6 Best Modern Litterateurs of Bengal


Bengal has always been the intellectual capital of the country with a marked presence in the literary world. Over the ages it has been hailed as the birthplace of some of the most noted and respected authors, whose works in both Bengali and other languages, have managed to leave a mark in the minds of readers, worldwide. In this article we celebrate the old, the new and the ever evolving gamut of authors with their thoughts firmly rooted in Bengal.


  1. Sunil Gangopadhyay

A household name in modern Bengali literature, Sunil Gangopadhyay was a poet and novelist based out of Kolkata. Back in 1953 he started out with Krittibas, a Bengali poetry magazine published with the help of his friends. His memorable works include “Kakababu” a novel series which is iconic in Indian children’s literature. His famous novel “Those Days” (Sei Samaya) won him the Sahitya Academy award in 1985. Gangopadhyay was also known under various pseudonyms like Nil Lohit, Sanatan Pathak and Nil Upadhyay.


  1. Upamanyu Chatterjee

An author at heart, Upamanyu Chatterjee is professionally an Indian civil servant. He is best known for the famous bestseller “English, August: An Indian story” which later was adapted into an acclaimed feature film of the same title. This novel had a sequel in the form of another acclaimed novel “The Mammaries of the Welfare State” for which he won the Sahitya Akademi Award in 2004.

His pen found ways of describing modern India in the most unique ways possible. This was evident in “The Last Burden” that looks to recreate life in an Indian family at the end of the twentieth century as a sequel to English, August. He has also written “Weight Loss” and “Fairy Tales at Fifty”, each being a dark comedy highlighting the realities of life. His short stories like “The Assassination of Indira Gandhi and “Watching Them” are particularly noteworthy. In 2009, his works were recognised by the Ordre des Arts et des Lettres for “exemplary contribution to contemporary literature”.


  1. Amitav Ghosh

Born into a Bengali Hindu family in Calcutta, his first tryst with verse was editing The Doon School Weekly for his alma mater. His body of work is a collection of best sellers starting from The Circle ofReason (1986 debut ), The Shadow Lines (1988), The Calcutta Chromosome (1995), The Glass Palace(2000), The Hungry Tide (2004), to the Ibis trilogy of Sea of Poppies (2008), River of Smoke (2011), and Flood of Fire (2015). In the backdrop of social and historical settings, his stories revolved around the life along the sub peninsular borders of India. His works have been recognised far and wide with awards and accolades in the form of Prix Médicis étranger, Sahitya Akademi Award, Ananda Puraskar, Arthur C. Clarke Award and the Man Booker Awards. Recipient of the Padma Shri in 2007, he was elected a Fellow of the Royal Society of Literature in 2009 and a Ford Foundation Art of Change Fellow in 2015.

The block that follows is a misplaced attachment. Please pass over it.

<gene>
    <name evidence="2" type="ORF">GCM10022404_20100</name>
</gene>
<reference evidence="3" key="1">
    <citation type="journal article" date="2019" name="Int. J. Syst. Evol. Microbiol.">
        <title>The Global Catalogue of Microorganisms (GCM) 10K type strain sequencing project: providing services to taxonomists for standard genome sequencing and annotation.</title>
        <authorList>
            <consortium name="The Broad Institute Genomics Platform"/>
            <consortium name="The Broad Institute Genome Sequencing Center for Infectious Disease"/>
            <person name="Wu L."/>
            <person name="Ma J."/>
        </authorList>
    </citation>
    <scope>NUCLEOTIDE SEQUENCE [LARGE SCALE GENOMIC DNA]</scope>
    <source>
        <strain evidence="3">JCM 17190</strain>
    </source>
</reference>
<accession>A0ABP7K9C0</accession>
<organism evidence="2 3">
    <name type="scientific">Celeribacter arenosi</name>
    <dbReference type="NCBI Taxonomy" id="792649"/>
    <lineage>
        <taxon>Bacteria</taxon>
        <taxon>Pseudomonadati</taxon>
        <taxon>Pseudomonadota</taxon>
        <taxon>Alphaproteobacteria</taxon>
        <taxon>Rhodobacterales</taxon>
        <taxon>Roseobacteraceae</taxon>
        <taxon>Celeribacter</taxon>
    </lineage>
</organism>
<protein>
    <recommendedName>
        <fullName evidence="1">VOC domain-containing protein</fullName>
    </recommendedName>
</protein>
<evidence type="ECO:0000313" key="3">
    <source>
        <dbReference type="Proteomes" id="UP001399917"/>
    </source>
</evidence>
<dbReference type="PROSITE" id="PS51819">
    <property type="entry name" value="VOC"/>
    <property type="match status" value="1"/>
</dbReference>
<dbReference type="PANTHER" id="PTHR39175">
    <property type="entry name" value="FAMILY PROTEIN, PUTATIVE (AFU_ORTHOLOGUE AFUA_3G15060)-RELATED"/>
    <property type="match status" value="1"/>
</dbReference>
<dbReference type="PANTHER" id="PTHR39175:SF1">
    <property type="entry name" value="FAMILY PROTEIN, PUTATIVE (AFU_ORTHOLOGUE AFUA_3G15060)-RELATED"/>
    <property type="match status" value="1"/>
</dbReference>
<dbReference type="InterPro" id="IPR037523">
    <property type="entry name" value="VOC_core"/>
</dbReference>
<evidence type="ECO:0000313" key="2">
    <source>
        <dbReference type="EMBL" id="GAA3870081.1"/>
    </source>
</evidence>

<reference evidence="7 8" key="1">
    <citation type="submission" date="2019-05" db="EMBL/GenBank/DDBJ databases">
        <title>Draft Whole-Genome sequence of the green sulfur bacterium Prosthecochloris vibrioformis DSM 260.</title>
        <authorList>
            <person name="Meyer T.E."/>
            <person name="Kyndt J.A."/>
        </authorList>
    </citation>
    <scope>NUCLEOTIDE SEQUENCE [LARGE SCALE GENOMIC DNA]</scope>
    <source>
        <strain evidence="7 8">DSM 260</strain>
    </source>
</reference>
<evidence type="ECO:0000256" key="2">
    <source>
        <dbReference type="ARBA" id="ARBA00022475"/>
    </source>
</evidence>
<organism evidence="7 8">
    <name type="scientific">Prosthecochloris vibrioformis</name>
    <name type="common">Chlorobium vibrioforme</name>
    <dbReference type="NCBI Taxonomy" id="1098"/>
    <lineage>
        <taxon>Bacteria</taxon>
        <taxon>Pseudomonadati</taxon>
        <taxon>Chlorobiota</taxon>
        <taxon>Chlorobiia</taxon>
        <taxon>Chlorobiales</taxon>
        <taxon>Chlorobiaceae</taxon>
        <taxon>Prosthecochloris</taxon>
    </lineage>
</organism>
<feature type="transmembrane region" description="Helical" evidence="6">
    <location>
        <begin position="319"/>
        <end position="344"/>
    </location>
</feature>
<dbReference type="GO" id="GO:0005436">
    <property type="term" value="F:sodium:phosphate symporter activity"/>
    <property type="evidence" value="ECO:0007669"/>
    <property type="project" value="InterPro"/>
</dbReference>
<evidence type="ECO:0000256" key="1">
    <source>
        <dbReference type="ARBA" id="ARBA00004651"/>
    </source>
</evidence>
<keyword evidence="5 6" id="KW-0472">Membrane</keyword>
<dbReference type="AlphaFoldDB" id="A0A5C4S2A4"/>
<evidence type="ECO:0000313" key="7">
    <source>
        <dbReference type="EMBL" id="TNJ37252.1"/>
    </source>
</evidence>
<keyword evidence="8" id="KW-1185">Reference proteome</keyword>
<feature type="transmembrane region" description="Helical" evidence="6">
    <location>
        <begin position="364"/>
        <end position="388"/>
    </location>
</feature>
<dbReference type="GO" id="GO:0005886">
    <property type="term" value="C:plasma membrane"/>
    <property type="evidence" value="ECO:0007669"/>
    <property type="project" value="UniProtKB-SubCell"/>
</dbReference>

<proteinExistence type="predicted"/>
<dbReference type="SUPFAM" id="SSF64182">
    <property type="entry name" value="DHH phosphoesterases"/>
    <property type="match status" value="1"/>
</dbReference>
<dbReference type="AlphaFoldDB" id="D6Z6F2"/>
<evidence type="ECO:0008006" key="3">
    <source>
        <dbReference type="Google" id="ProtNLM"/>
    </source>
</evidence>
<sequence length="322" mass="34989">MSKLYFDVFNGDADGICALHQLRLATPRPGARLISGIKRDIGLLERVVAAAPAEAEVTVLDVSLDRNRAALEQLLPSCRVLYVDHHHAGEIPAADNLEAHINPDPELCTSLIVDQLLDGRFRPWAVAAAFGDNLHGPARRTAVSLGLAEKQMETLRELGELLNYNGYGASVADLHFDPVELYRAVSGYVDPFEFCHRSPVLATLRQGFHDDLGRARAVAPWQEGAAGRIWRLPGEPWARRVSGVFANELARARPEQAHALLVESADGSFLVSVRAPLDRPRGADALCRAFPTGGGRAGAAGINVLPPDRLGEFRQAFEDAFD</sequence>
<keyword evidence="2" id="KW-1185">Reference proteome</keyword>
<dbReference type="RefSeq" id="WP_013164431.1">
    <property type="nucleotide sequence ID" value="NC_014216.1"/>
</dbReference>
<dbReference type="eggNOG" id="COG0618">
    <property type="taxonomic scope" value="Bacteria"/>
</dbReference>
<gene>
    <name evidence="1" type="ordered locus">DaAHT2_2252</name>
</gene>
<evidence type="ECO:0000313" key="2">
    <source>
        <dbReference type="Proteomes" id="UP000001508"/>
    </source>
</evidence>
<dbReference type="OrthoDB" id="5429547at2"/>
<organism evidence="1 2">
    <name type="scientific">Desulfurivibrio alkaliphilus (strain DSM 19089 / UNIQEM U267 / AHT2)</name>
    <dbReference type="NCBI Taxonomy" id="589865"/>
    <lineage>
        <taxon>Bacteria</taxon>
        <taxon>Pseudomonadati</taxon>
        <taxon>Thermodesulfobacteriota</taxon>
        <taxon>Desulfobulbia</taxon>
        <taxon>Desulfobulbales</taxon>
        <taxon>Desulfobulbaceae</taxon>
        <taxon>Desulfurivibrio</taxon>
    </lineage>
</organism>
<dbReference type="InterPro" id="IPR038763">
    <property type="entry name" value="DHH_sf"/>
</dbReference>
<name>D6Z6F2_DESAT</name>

1. Amit Chaudhuri

A Strange and Sublime Address was Amit Chaudhuri’s first novel published in 1991. The book tells the story of how a child observes everything in the atmosphere of their small house in Calcutta that they visit during their holidays. A similar pattern is reflected in most of his works, like Afternoon Raag, A New World and The Immortals, which looks to transcend the reader to live the prose with the author. Freedom Song, his third, thrives in the backdrop of a Calcutta winter in post-Babri Masjid demolition, where everyday life must go on. This work earned him the Los Angeles Times Prize in Apart from his fictional works he has also delved in poetry, editing, literary activism and music.


  1. Chitra Banerjee Divakaruni

Born as Chitralekha Bannerjee, her works often focus on the experiences of South Asian immigrants.

Her journey in literature started with a short story collection, “Arranged Marriage” that won an American Book Award in 1995. This was followed by “The Mistress of Spices”, “Sister of My Heart”,

“Oleander Girl”, “Palace of Illusions”, and “One Amazing Thing” each of which has been adapted to movies or TV serials. She started out as a poet but ended up delving into a variety of genres. Her novel “The Palace of Illusions” became a national bestseller. It was an attempt to re-telling the story of Mahabharata from Draupadi’s perspective. Her writings have been included in over 50 anthologies and her works of fiction have been translated into 29 languages, including Dutch, Hebrew, Indonesian, Bengali, Turkish and Japanese.


  1. Jhumpa Lahiri

Nilanjana Sudeshna was born in London, in a family of Bengali Indian immigrants from West Bengal. She has single-handedly glorified the Bengali concept of “Daak Naam” or nickname as she is herself known by her own nickname, Jhumpa. Her first collection of short stories “Interpreter of Maladies” (1999) won her the coveted Pulitzer Prize for Fiction in the year 2000. Her first novel, “The Namesake”, touched a chord with immigrants worldwide, and was also adapted into the popularHollywood film of the same name. Her book “The Lowland” (2013) was also nominated for the Man Booker Prize and the National Book Award for Fiction. It ended up winning the DSC Prize for SouthAsian Literature 2015 at the Zee Jaipur Literature Festival for which she entered Limca Book of Records. Her easy writing and subtle references to detailed nuances of immigrant psychology, helpsher readers to easily identify with their own struggles, anxieties and biases.

Litterateurs from Bengal have transcended borders, inspired people and entertained generations with words that touch their soul and shall continue doing so.